Horticultural Gardening Tips/Irrigation
Various non plant related tips (Add your tips NOW! by clicking 'Edit this page'. No registration/login required.)
Soak ground thoroughly but not frequently - you want to plants to search deep down for roots. Mulch like hell after heavy rain/watering. Some plants benefit from being planted deeply (tomatoes, potatoes). Earth up tomatoes/potatoes as they grow to prompt more root mass. Add water retaining crystals to soil. Mix ground soil with shop bought compost. Line terracotta pots/wooden barrels with old plastic/compost bags. When drilling holes in pots, don't drill at bottom of pots- but slightly up the sides. Bury newspaper underground to help retain moisture. Add Mycoorhizal fungi when planting trees/roses/grapes/woody perennial plants to increase plant surface in contact with soil moisture and nutrients. Redirect roof drain pipes into water butts/bins. Re-use water from the house - from baths/showers, rinsing/washing machine rinse cycles. Never use dishwasher water - it contains too many salts. Washing machine water generally ok, especially the final 2 rinses -phosphates in washing powders may even give plants a boost - but may cause overfeeding. Experiment. Consider drought resistant plants if soil is too stoney/dries out too quick: carrots, tomatoes, peppers, rosemary, lavender, cape gooseberries...
Getting rid of weeds
Grass: skim with spade horizontal. Nettles: dig out yellow roots. Bindweed: spray or paint leaves with glyphosate.
Reasons for mulching: Prevents weeds, keeps soil moist, prevents drying out, prevents ground cracking. Mulch especially when weed plants seed (after flowering/late summer).
Materials to use: leaves, compost, manure (cow better than horse - 6 stomachs to destroy grass seeds), newspaper, black plastic weed mulch (versions with holes are best), old compost bags (v effective but unsightly), rocks, cut grass, paving slabs, carpet (eventually rots and weeds seed into it), cardboard (anchor down), kitchen worktops, weeds (not bindweed/nettles or any with seed heads). Pile weeds and cut grass (grass cut with shears is better than with lawnmower), around base of trees - but leave inch gap of air around trunk in case weeds/grass cuttings generate heat during decomposition. Use dug/pulled up weeds to mulch other weeds. Add gravel/pebbles/bits of card to soil surface of plants in pots - prevents weeds and evaporation. Plant crops with large leaves - rhubarb, courgettes, pumpkins, cabbage etc or vigorous plants e.g., potatoes/nasturtiums/raspberries/trees. Mulch with impermeable plastic during winter to prevent nutrients leaching away and to retain surface tilth. Don't mulch if tilth is bad - frost will help shatter clods.
Stuff nettles/comfrey in bucket/bin and add water. Leave for 3 weeks, dilute and use. Bouquet-garni of manure - stick perforated bag of manure into bucket of water. Potage - Submerge weeds in large bucket/bin - and leave for 3 weeks. Stick weeds into water butt and use concentrated runoff through tap (make filter from chicken wire to avoid blockages) 3 months later. Pee on a bail of straw and add to water filled bucket - and use 3 months later. Ensure seeds within straw won't germinate. Cover bare soil to prevent winter rain leaching out nutrients. When planting in pots mix slow release granules into soil when preparing compost.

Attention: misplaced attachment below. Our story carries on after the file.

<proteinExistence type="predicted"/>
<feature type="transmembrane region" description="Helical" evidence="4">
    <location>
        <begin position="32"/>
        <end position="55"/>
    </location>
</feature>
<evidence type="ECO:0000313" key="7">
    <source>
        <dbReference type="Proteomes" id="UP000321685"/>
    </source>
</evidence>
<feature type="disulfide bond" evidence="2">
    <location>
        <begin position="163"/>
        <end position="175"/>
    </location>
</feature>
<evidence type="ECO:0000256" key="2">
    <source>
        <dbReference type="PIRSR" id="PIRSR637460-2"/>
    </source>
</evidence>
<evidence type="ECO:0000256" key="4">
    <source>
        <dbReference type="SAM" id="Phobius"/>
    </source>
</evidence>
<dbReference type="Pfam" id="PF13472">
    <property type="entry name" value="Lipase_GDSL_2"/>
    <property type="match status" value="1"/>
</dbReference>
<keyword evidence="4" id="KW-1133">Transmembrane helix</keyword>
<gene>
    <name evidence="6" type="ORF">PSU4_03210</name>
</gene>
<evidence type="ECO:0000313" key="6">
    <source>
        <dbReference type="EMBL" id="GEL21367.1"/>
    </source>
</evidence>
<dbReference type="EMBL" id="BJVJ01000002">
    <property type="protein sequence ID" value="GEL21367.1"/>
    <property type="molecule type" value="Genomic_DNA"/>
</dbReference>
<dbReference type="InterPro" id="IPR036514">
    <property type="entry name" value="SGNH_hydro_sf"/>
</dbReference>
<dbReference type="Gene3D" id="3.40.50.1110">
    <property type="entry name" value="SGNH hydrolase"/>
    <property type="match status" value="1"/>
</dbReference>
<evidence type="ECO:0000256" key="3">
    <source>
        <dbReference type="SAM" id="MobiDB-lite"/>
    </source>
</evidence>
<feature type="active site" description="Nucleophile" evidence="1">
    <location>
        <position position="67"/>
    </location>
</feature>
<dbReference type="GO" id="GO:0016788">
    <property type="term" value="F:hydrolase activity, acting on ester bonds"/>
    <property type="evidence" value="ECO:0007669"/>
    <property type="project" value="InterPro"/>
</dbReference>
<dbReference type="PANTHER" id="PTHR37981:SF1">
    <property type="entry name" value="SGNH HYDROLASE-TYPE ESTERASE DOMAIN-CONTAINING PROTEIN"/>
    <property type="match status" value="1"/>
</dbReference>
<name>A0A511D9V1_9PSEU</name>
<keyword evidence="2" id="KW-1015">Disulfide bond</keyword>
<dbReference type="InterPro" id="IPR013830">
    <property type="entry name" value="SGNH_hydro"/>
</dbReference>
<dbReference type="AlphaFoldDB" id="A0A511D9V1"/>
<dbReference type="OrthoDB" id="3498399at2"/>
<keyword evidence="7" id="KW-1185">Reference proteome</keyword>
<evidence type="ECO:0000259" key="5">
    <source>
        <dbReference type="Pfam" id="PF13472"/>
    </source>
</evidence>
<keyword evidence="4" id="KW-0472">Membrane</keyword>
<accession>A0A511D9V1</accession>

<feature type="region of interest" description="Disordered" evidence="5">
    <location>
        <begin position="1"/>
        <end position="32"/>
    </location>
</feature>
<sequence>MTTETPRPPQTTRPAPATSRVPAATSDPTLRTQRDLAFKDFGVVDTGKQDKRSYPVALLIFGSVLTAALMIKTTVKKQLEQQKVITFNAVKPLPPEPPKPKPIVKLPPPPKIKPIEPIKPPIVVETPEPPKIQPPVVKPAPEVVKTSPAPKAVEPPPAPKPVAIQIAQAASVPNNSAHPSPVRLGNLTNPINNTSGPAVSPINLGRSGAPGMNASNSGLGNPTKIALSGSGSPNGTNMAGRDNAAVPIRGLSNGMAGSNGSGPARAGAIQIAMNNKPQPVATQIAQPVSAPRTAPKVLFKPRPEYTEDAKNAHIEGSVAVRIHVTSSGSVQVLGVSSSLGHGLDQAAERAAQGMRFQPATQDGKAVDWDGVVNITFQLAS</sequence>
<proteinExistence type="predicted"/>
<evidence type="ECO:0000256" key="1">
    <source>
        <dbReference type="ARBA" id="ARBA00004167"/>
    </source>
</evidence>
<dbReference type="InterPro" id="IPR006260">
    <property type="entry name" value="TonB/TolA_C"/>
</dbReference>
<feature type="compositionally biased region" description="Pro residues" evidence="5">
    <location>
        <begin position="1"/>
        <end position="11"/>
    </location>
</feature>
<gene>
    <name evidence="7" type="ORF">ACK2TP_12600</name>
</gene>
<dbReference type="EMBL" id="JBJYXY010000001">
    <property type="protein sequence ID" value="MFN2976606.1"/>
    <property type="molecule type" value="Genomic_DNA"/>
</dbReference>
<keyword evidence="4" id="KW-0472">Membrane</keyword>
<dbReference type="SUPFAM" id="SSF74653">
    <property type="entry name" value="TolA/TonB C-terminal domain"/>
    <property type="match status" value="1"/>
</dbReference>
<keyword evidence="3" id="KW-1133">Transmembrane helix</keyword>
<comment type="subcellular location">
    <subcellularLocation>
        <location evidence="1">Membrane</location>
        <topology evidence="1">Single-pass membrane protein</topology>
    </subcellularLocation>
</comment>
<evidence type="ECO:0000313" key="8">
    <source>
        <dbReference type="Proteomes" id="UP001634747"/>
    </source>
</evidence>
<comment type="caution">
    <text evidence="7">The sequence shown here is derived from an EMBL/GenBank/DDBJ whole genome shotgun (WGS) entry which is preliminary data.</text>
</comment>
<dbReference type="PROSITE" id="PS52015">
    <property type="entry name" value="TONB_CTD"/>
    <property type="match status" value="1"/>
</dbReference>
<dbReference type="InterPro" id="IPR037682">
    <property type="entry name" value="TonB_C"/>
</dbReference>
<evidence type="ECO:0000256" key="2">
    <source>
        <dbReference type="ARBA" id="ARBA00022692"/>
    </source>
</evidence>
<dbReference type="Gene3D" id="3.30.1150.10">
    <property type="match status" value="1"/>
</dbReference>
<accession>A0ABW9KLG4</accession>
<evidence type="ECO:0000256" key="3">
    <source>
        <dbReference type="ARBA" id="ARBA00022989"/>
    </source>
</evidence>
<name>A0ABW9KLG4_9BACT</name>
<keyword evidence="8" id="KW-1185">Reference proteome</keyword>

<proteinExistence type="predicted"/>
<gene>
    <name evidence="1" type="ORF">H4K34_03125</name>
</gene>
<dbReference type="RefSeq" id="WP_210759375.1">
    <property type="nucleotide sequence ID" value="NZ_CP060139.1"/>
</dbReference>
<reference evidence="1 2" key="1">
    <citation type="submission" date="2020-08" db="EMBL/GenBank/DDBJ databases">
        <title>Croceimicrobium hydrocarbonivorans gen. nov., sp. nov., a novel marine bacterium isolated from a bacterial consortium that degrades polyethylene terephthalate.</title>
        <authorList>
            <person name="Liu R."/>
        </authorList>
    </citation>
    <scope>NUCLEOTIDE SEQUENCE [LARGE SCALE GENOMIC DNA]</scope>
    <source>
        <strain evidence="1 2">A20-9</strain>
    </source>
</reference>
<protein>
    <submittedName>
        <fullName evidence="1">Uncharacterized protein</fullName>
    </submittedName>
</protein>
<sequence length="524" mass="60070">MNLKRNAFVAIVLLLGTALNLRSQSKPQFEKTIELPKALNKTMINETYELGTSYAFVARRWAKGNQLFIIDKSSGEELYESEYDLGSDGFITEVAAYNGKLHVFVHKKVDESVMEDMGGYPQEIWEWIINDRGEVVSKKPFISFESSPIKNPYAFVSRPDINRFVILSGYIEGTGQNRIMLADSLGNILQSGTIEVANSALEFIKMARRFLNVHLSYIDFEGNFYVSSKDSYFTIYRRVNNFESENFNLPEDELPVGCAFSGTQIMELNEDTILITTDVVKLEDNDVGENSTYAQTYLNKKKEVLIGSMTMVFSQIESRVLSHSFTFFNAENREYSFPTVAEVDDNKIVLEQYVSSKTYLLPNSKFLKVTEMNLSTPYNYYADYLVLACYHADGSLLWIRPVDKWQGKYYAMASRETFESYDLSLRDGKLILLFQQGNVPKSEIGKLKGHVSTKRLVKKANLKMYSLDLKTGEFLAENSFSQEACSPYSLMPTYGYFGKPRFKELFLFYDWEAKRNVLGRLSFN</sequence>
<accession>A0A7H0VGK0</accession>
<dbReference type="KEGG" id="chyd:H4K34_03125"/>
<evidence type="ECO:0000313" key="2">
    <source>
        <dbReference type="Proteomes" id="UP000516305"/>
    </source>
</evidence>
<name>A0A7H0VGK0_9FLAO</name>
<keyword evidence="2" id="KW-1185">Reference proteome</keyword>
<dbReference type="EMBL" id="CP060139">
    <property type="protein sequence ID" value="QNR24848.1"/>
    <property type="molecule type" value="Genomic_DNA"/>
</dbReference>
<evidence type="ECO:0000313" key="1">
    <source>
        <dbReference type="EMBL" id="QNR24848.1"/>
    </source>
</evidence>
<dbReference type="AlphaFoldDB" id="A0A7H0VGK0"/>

Plant protection from weatherEdit
Frost protection: use fleece (very effective when doubled over), newspapers, cardboard boxes, cloches, portable coldframes. Consider keeping some plants in pots - which can be hauled into a shed/greenhouse/indoors. On low growing plants, cloches, old glass sheets, corrugated plastic sheets are good for keeping winter rains off things like garlic (which rots easily). Make a tall thin greenhouse by sticking 3 or 4 bamboos vertically into the ground, tying them at the top to make a cylinder or pyramid. Wrap clingfilm or clear polythene around the bamboos and secure. Gives plants extra boost and protects them from rain, cold northerly winds. Help tender plants get through winter by keeping soil drier. Ridge soil up to avoid water logging. Build raised beds using old pallets/bricks/soil also to reduce waterlogging. In summer dig 50cm wide 40cm deep trenches to create micro-climates for small sub-tropical plants (peppers, tomatoes, aubergines etc). Mound soil from within trench on north side of trench to block cold northerly winds. Also makes plant watering easier. Add insulation to greenhouses using fleece, bubble wrap, newspapers. Keep greenhouse interior dry in winter to keep temperatures up. Keep interior moist in summer to reduce temperature and increase humidity (good for plants). Stake trees/tomatoes/beans when planting, before gales rather than after.
Distinguishing your seedlings from weeds: Sow in rows. Mark out rows with sticks/bamboos. Grow a few seeds in a pot indoors - and compare outdoor seedlings/weeds with your pot specimens. Damping off: a fungal disease when seedlings grow to 3 cm, then suddenly fall over and die. Prevention: lots of ventilation, light and space between seedlings. Don't overwater. Direct sunlight kills the fungus - but beware of seedlings getting cooked. Sow seeds in vermiculite. Apply fungicide to soil before sowing seed. Use fresh, sterilised compost. Water seeds with tap water only - never rain water. Seedlings not germinating: may be due to seeds/soil drying out - shade sown seeds with newspaper, cardboard, walls. Put seed tray in supermarket carrier bags. Spray with fine water spray daily (but reduce spraying when seed germinates to avoid damping off). Plant seeds in several different trays and pots and put in different locations/conditions - experiment! and note which place/cover is most successful. Add your results here!